Everyone loves a legend—until it ends in murder.
“Don’t stare too long at the Witching Tree / Defile it not, or cursed you will be.” So goes the saying behind the spookiest landmark in Burning Lake, New York, a small town with a dark past and an even darker present. Alice Blanchard’s The Witching Tree follows detective and lifelong Burning Lake resident Natalie Lockhart through a murder mystery that deftly addresses what happens when personal trauma and professional responsibility collide in a town steeped in complicated history.
The third book in Blanchard’s award-winning series begins with a horrific awakening. Beloved local Wiccan priestess Veronica Manes awakens from a drugged sleep, dressed in a Halloween-esque witch costume and chained to a railroad track with a freight train quickly approaching—a train she is unable to escape in time. At the same time, Natalie is enjoying a cozy morning with her wealthy boyfriend, Hunter Rose. She’s ready to leave cop life behind after working two disturbing cases, including one that involved her own family. When Natalie learns of Veronica’s murder, she’s as baffled as the rest of Burning Lake, but she knows she can’t quit the force until the mystery is solved.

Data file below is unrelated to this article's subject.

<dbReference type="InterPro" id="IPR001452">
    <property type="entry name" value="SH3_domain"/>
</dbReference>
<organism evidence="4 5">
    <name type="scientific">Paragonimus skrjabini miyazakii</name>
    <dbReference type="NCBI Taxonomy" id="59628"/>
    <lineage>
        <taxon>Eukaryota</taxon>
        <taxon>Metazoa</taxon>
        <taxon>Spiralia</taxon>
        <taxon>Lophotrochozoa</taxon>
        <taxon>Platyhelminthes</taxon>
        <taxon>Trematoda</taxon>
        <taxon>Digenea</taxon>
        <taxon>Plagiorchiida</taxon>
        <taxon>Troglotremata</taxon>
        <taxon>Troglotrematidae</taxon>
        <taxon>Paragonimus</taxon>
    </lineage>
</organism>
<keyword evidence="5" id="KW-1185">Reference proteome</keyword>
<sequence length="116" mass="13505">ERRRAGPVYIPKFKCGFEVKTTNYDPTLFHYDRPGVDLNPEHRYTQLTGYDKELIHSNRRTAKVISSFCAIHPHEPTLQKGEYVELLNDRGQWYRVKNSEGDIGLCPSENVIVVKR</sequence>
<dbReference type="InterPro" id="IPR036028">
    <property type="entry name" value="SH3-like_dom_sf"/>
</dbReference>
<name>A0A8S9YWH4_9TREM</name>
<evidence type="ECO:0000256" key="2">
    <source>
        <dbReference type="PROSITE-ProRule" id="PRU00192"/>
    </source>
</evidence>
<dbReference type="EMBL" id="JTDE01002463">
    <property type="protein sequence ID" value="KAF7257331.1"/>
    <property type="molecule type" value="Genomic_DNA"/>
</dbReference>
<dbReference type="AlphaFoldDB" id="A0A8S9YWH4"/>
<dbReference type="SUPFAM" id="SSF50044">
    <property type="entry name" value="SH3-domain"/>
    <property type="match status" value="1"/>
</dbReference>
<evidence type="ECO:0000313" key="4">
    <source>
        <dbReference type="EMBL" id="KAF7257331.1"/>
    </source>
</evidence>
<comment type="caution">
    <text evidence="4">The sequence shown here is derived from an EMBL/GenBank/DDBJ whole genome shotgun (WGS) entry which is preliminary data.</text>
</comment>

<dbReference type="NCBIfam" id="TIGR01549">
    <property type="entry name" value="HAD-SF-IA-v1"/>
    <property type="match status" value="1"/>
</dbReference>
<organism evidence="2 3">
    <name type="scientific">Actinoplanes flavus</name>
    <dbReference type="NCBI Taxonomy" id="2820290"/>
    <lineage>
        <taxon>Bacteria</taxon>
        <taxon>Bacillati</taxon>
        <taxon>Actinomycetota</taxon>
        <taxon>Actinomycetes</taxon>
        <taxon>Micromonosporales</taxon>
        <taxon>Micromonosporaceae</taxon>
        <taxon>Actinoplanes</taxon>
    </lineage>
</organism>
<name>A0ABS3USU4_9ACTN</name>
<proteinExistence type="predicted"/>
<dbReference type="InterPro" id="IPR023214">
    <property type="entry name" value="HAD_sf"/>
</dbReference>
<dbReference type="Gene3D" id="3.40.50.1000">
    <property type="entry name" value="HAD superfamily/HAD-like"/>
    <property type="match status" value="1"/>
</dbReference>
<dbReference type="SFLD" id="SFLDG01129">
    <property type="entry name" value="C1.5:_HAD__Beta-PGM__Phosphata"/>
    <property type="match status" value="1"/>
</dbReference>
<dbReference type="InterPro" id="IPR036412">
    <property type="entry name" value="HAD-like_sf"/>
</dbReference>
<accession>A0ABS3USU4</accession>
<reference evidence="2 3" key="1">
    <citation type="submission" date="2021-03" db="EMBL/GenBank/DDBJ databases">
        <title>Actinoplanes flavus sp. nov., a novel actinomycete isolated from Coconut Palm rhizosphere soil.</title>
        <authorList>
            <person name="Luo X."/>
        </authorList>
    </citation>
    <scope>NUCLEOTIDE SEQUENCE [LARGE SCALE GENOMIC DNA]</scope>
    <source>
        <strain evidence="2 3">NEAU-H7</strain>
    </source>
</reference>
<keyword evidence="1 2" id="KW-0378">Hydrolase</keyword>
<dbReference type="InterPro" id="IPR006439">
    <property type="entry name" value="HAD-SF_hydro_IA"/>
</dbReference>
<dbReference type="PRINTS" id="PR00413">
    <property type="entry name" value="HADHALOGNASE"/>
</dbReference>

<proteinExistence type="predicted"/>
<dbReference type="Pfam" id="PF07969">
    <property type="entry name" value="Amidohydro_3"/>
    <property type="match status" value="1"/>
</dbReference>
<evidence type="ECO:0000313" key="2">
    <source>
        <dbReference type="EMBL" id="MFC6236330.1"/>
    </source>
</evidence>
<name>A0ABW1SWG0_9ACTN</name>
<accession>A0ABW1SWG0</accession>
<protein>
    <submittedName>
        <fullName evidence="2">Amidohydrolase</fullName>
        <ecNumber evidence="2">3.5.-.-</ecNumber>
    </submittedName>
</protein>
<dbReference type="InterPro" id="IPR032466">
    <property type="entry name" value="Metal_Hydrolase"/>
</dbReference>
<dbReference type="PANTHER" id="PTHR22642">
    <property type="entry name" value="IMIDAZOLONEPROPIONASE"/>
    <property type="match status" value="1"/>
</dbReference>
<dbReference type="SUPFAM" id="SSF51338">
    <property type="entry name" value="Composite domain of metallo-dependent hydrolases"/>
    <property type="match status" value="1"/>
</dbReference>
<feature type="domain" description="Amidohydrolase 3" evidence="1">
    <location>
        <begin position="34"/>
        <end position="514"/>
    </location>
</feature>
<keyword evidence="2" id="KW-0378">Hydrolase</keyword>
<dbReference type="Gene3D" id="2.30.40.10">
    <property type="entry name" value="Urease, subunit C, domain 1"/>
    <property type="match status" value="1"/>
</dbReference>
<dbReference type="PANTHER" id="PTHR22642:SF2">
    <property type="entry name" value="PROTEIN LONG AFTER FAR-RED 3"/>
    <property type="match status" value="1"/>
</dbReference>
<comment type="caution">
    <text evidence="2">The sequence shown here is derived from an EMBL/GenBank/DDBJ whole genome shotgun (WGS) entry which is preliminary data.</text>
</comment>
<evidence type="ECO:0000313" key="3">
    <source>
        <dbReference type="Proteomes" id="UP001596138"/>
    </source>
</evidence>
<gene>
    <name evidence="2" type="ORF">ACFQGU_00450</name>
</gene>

Natalie is a smart, believable heroine. She’s a skilled detective with an admirable sense of duty to the place that has raised her, even though it spectacularly failed her family. Indeed, Blanchard’s writing shines the brightest when depicting all her characters’ gray areas. Despite the macabre elements of the murder and setting, the people who populate The Witching Tree are realistically drawn: No townsperson is all good or all bad. Could eccentric Marigold Hutchins, who runs the town’s Wiccan shop, be gunning for Veronica’s leadership position in the local historic coven? What about the young couple Veronica befriended, who were dealing with drug addiction and dabbling in dark magic before they disappeared completely? Natalie also can’t forget the legacy of the town, whose the citizens burned three accused witches at the stake in the 18th century. Blanchard crafts a spectacular sense of place, and though readers may fear Burning Lake, they also won’t want to leave.
While it’s the third in a series, The Witching Tree offers sufficient background information for new readers and a town full of complex, dynamic characters, making it an enjoyable novel that stands easily on its own.